Lord-of-the-Flies Crimes

by James A. Bacon

Mass shootings have become so common in the United States that incidents with only five or six victims warrant no national attention and are soon forgotten even in local media. A barrage of gunfire Friday night at a graduation party in Chesterfield County, which left one dead and five others injured, falls into that category.

More than 50 shots were fired. Police have identified four different calibers of shell casings at the scene, indicating that four different guns were used, and suggesting that up to four different assailants might have been involved. The shooting victims were all males. Two females were injured when struck by a vehicle as they fled the scene, reports the Richmond Times-Dispatch.

The party held for a Thomas Dale High School student attracted between 50 and 100 people, including many underage, from the Richmond and Petersburg areas. Police inquiries found that, prior to the shootings, two separate “fights or disturbances” had broken out between females. The shots were fired very shortly after the second fight.

Most media attention focuses on incidents in which the mass-shooting perpetrators are isolated, alienated loners, often suffering from mental illness. As mental illness is on the rise, this phenomenon is a legitimate source of concern. But the Chesterfield incident was of a different type — indiscriminate shooting by young people getting into heated arguments — that gets far less commentary.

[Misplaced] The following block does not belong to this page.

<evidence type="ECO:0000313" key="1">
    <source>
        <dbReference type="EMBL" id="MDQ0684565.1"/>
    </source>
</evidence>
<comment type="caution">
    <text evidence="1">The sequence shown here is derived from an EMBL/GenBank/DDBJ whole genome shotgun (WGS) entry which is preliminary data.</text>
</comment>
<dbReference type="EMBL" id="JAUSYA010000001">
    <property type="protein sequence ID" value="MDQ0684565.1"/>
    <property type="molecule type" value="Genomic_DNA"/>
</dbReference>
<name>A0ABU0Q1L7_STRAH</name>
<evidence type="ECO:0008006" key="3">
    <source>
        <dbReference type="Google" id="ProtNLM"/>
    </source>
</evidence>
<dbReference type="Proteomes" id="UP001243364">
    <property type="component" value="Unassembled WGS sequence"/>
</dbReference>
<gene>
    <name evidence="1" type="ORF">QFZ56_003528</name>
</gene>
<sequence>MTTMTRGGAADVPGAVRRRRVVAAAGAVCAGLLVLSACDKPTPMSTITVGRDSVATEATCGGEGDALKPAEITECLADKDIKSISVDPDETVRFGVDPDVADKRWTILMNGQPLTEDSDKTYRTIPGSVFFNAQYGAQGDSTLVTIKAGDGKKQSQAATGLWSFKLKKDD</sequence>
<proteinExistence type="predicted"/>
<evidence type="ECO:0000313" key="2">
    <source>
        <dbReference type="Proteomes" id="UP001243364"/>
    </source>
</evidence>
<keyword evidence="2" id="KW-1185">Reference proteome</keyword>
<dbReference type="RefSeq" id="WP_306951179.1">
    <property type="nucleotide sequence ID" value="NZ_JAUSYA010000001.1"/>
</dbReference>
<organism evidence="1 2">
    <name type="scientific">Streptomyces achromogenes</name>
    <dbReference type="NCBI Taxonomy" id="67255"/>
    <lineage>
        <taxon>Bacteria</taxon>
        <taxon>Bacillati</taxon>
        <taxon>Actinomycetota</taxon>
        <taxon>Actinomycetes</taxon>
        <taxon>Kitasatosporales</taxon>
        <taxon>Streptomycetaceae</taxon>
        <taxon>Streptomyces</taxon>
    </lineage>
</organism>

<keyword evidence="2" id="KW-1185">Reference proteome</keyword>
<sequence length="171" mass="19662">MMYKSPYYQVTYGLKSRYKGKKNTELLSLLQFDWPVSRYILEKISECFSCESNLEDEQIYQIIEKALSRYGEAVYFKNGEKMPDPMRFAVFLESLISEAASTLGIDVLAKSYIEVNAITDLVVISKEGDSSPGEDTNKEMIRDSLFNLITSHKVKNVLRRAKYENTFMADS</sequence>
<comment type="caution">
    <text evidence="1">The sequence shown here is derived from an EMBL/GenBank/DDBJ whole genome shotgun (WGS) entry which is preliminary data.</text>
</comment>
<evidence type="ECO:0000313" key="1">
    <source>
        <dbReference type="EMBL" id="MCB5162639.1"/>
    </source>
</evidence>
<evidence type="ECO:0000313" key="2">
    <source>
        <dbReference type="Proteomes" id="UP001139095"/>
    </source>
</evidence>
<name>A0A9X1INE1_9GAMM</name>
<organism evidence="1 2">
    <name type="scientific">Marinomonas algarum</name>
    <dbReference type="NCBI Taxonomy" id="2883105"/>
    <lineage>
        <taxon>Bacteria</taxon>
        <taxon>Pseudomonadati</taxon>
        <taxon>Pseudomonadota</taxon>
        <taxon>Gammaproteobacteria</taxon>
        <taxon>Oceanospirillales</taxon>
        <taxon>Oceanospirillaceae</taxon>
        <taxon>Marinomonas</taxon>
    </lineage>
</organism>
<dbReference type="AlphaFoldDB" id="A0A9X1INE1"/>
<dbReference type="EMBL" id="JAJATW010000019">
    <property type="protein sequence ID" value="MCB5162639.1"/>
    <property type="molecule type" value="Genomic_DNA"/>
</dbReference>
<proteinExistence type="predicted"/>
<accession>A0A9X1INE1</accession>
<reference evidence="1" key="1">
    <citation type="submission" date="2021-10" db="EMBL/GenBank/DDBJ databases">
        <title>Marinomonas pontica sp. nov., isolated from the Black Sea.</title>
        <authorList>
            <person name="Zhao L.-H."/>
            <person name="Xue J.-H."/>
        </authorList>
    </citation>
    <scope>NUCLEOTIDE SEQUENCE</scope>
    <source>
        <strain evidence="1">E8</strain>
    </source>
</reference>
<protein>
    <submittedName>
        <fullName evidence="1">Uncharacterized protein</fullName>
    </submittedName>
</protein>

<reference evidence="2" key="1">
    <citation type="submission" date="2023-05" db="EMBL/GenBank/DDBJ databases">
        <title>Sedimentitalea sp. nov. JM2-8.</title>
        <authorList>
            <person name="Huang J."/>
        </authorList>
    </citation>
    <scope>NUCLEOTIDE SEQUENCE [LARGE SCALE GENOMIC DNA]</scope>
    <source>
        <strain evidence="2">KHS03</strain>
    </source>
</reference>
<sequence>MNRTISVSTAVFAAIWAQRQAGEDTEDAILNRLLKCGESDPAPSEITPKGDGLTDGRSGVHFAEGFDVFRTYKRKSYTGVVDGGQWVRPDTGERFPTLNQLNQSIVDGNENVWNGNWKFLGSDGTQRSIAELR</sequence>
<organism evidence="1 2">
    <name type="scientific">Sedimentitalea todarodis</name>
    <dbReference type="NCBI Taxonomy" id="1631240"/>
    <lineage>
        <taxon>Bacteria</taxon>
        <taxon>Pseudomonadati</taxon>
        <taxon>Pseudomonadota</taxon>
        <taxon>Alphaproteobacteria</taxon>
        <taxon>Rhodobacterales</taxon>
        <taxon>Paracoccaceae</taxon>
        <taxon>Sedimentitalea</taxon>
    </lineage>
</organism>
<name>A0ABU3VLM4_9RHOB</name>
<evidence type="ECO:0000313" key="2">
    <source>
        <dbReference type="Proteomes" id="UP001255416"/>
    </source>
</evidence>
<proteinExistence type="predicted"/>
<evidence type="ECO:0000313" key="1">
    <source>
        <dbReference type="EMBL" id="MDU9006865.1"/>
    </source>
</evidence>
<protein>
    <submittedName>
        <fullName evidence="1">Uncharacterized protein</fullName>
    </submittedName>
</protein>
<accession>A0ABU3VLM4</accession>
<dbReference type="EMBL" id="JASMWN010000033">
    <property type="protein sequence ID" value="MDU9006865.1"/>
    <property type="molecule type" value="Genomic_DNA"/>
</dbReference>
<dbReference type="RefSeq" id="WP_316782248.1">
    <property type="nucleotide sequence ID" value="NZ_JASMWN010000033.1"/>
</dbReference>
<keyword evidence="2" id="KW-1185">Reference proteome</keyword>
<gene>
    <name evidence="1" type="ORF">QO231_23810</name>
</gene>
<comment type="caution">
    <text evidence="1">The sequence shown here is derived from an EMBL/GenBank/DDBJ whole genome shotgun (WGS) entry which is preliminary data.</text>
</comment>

Let me advance a hypothesis: what we’re witnessing in the Chesterfield type of mass shooting is not mental illness, but a breakdown in socialization. It’s as if large segments of the population have been raised by wolves. Family structures and social environments are so dysfunctional that many young people never learn to resolve disputes without lashing out physically. Combine the readiness to resort to violence with the ubiquitous availability of guns, and you get a lot more shootings.

There is little agreement in our society about what to do about gun violence, but there does seem to be a consensus about the need to keep guns out of the hands of the mentally ill. Although no one is sure how to do it, most agree that it’s a good idea. But what do we do about the Lord-of-the-Flies problem? What do we do with kids who aren’t mentally ill, but feral?

Many kids today have been raised in environments in which adult authority has collapsed: where two-parent families are a rarity, where church-going is on the decline, where schools tolerate defiance and misbehavior, where the morality of the street prevails, and where the criminal justice system views criminal behavior as the product of systemic injustice.

I’ll tell you what is “systemic” — it’s the breakdown in the ability of people to control their impulses. That problem runs so deep in our culture that I don’t know what can be done about it. But we can start by understanding the nature of the problem.